How a 'notoriously stupid' Fox News host inadvertently let slip Trump's corrupt plan: media reporter
Although President Donald Trump has used Twitter incessantly to promote himself, he has been furious with the social media outlet this week for fact-checking two of his tweets — so furious that on Thursday, he issued an executive order targeting social media companies and claimed that he did so to “defend free speech.” Twitter hasn’t removed any of Trump’s tweets, but flagged or hidden them as inaccurate or violent. While legal scholars have been asserting that the order cannot withstand legal scrutiny, Media Matters’ Matt Gertz stresses that it serves a useful purpose for Trump nonetheless — and that purpose has been identified by the “notoriously stupid” Fox News host Steve Doocy.
“President Donald Trump capped off a multi-day tantrum at Twitter for appending a mild fact-check to one of his false tweets by retaliating with the power of the federal government,” Gertz explains. “The executive order he signed Thursday is slapdash and incoherent, rooted in a false premise, hypocritical and potentially unconstitutional, legally unenforceable yet dangerously authoritarian, with sections that read like a Fox News screed. But to analyze the executive order’s flaws is to miss the point entirely.”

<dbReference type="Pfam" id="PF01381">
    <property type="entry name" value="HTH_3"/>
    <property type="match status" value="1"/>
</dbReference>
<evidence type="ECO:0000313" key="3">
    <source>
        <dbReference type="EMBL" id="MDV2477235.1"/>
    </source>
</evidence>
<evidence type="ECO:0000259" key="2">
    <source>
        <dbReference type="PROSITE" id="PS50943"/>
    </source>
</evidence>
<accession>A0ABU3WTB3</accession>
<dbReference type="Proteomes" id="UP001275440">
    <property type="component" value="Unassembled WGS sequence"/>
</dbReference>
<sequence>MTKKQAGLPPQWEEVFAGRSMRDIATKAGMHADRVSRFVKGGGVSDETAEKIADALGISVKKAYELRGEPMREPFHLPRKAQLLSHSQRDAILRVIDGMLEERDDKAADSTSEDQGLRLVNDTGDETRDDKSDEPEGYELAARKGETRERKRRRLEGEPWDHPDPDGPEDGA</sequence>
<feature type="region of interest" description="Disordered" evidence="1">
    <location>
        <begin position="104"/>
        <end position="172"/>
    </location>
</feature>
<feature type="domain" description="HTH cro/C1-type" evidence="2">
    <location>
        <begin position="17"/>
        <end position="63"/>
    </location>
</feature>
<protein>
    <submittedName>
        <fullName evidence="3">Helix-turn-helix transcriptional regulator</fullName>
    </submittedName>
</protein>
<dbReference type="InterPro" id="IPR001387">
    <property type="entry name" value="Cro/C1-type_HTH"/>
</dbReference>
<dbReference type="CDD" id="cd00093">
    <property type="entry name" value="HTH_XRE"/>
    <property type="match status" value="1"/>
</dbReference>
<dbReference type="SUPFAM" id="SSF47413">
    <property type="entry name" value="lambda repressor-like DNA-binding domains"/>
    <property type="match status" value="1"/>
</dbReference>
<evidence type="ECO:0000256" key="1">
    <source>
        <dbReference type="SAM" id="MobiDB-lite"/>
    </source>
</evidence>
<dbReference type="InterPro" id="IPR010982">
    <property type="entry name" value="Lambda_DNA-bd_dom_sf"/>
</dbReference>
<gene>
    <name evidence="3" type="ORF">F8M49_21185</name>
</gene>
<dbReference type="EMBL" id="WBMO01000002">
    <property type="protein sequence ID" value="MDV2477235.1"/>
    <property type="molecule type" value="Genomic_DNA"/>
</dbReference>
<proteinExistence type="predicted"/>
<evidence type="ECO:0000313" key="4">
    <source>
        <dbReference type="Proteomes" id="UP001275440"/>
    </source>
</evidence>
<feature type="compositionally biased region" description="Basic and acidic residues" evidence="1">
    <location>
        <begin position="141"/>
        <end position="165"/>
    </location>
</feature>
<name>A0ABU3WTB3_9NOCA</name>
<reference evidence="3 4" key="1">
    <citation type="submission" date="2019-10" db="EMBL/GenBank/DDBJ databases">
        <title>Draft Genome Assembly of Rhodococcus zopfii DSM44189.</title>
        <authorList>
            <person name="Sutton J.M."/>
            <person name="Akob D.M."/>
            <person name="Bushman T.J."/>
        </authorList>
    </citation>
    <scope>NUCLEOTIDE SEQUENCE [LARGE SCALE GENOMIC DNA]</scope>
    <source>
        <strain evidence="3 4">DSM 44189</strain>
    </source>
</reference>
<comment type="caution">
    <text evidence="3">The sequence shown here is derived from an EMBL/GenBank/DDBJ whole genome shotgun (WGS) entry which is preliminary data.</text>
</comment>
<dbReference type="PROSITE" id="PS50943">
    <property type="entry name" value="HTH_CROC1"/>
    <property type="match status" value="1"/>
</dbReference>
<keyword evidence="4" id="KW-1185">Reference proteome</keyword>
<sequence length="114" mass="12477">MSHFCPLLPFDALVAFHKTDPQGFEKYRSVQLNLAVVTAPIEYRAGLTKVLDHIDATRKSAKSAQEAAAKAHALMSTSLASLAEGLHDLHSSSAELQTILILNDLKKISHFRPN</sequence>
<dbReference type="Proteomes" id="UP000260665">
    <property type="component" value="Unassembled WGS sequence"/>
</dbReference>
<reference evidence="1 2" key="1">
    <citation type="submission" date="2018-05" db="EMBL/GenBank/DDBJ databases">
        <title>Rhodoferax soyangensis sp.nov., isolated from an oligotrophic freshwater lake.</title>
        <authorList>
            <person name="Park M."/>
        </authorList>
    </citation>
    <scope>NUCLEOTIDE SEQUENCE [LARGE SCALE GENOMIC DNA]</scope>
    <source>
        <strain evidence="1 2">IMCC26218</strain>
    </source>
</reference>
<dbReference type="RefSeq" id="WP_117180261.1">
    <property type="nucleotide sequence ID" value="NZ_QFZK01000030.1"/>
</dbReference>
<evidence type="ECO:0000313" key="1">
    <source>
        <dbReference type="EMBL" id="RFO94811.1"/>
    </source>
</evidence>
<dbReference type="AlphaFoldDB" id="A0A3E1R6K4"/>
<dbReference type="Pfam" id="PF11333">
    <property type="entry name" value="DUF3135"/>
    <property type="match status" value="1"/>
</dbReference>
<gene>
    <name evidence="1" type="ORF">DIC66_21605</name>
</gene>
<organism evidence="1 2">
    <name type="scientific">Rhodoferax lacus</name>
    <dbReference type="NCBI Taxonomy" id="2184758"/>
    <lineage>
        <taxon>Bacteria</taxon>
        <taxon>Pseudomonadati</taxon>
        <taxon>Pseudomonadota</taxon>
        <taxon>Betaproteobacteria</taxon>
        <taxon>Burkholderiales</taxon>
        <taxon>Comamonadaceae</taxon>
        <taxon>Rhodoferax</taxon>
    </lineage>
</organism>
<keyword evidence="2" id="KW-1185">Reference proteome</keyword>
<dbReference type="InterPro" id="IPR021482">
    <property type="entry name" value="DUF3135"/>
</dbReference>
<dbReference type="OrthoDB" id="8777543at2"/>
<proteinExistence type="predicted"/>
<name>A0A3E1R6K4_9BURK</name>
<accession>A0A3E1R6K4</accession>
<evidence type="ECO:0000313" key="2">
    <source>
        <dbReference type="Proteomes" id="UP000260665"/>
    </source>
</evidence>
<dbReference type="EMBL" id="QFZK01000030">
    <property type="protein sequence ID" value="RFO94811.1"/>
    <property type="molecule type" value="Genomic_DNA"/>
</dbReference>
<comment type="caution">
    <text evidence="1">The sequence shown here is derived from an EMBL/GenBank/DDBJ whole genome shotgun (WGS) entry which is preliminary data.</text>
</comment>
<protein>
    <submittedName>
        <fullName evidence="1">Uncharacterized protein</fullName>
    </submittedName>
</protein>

That purpose, according to Gertz, is “raising the cost of defiance until his perceived enemies break” — and the executive order “forces Twitter to expend resources fighting it, but if the company bends to Trump and does what he wants, maybe it will just go away.”
“Steve Doocy of all people — the notoriously stupid ‘Fox & Friends’ host who is one of the president’s favorite cable news personalities — (inadvertently) nailed it on Wednesday,” Gertz notes. “Social media companies would face ‘a big headache’ if Trump tried to repeal the section of federal law that the executive order targets, he exclaimed, so ‘they might think twice about putting a footnote on a tweet from the president of the United States.’”
Gertz emphasizes that with his executive order, Trump is “drawing a line between companies that defy him and are punished and those that work to benefit him and receive praise.” Trump, Gertz observes, “lauded Facebook CEO Mark Zuckerberg for criticizing Twitter’s decision to fact-check him.”
“Zuckerberg is the poster child for what Trump wants from the head of a social media company,” according to Gertz. “The Republican political operatives he hired to run Facebook’s policy wing have carved out exemptions from the site’s rules for Trump and his media allies. Trump is making clear that it is in the interests of other social media platforms like Twitter and YouTube to adopt that same corporate strategy — and he will continue to raise the temperature until they do.”